Biomass Conversion and Biorefinery

, Volume 2, Issue 1, pp 73–85 | Cite as

Biomass, availability in Canada, and gasification: an overview

  • Venkateswara Rao SurisettyEmail author
  • Janusz Kozinski
  • Ajay Kumar Dalai
Review Article


Compared with other developed countries, Canada has “green” advantage, but its vast amounts of biomass from forest resources, agricultural sources, and municipal waste streams are not effectively utilized. Effective use of this available waste biomass would improve Canada’s ability to reduce toxic air emissions, greenhouse gas, and its dependence on oil while supporting agriculture and rural economies. One way of converting biomass to energy is gasification, a thermo-chemical process. Biomass energy already provides 5% of secondary energy use by the residential sector and 17% of energy use in the industrial sector in Canada. To meet upcoming energy requirements, bio-based fuels can replace conventional fuels in various sectors, however, the feasibility and viability of biomass energy depends on technological progress, economic incentives, and institutional developments. This report compares Canada’s annual fossil fuel use and biomass carbon yield, as well as their energy contents. Different types of gasifiers and essential factors for successful gasification such as feed stock properties, and pretreatment, gasifier-operating conditions, as well as problems associated with biomass gasification and syngas conditioning are discussed.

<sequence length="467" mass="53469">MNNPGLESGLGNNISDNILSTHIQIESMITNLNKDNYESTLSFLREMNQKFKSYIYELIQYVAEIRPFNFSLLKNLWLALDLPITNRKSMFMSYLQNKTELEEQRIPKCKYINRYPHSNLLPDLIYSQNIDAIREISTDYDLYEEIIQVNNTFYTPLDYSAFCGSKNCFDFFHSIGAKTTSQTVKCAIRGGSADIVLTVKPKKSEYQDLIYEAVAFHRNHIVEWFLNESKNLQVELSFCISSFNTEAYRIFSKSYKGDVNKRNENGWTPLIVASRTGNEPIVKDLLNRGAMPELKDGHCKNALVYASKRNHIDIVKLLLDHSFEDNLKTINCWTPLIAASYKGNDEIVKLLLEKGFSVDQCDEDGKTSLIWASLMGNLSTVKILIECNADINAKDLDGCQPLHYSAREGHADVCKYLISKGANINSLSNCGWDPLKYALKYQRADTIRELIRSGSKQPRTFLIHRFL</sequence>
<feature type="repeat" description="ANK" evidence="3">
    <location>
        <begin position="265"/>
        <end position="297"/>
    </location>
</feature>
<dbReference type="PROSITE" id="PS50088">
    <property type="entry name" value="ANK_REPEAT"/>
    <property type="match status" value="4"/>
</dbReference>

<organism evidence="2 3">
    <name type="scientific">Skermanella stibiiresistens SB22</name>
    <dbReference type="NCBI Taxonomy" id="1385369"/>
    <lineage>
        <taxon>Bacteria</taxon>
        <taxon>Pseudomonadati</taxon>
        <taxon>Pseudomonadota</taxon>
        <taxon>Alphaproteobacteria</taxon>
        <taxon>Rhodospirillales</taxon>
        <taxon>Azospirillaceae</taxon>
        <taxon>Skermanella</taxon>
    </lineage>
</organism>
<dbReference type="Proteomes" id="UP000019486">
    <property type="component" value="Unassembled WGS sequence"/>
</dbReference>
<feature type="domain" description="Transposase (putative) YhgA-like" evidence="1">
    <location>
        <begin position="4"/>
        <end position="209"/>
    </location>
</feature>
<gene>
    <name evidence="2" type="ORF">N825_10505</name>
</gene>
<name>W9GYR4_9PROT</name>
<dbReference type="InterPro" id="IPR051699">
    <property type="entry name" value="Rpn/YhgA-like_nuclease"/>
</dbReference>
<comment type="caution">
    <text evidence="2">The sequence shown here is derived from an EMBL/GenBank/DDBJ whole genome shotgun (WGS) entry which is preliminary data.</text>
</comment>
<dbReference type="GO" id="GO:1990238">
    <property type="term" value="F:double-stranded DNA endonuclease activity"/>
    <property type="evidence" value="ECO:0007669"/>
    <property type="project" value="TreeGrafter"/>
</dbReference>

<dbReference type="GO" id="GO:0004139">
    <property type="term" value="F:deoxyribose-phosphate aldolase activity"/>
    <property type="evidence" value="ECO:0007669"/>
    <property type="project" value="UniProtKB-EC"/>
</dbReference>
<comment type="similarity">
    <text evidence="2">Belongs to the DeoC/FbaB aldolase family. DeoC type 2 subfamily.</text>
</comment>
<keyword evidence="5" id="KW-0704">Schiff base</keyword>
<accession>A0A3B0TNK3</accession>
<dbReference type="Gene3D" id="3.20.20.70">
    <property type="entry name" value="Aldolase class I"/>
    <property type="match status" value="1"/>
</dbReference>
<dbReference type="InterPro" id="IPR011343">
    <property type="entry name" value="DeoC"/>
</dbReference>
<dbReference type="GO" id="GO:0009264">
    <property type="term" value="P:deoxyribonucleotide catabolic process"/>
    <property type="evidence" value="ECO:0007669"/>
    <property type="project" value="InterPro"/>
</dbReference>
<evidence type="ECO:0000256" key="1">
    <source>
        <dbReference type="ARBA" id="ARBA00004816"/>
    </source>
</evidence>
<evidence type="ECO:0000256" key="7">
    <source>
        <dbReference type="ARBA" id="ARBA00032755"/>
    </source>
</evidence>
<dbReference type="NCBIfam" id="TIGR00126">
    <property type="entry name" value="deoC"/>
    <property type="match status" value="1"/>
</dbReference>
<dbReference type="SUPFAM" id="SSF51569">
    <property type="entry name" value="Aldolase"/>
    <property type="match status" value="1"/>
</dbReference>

Biomass Gasification Synthesis gas Green energy Gasifiers Combustion 


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Copyright information

© Springer-Verlag 2011

Authors and Affiliations

  • Venkateswara Rao Surisetty
    • 1
    Email author
  • Janusz Kozinski
    • 1
  • Ajay Kumar Dalai
    • 2
  1. 1.Faculty of Science and EngineeringYork UniversityTorontoCanada
  2. 2.Catalysis and Chemical Reaction Engineering Laboratories, Department of Chemical EngineeringUniversity of SaskatchewanSaskatoonCanada

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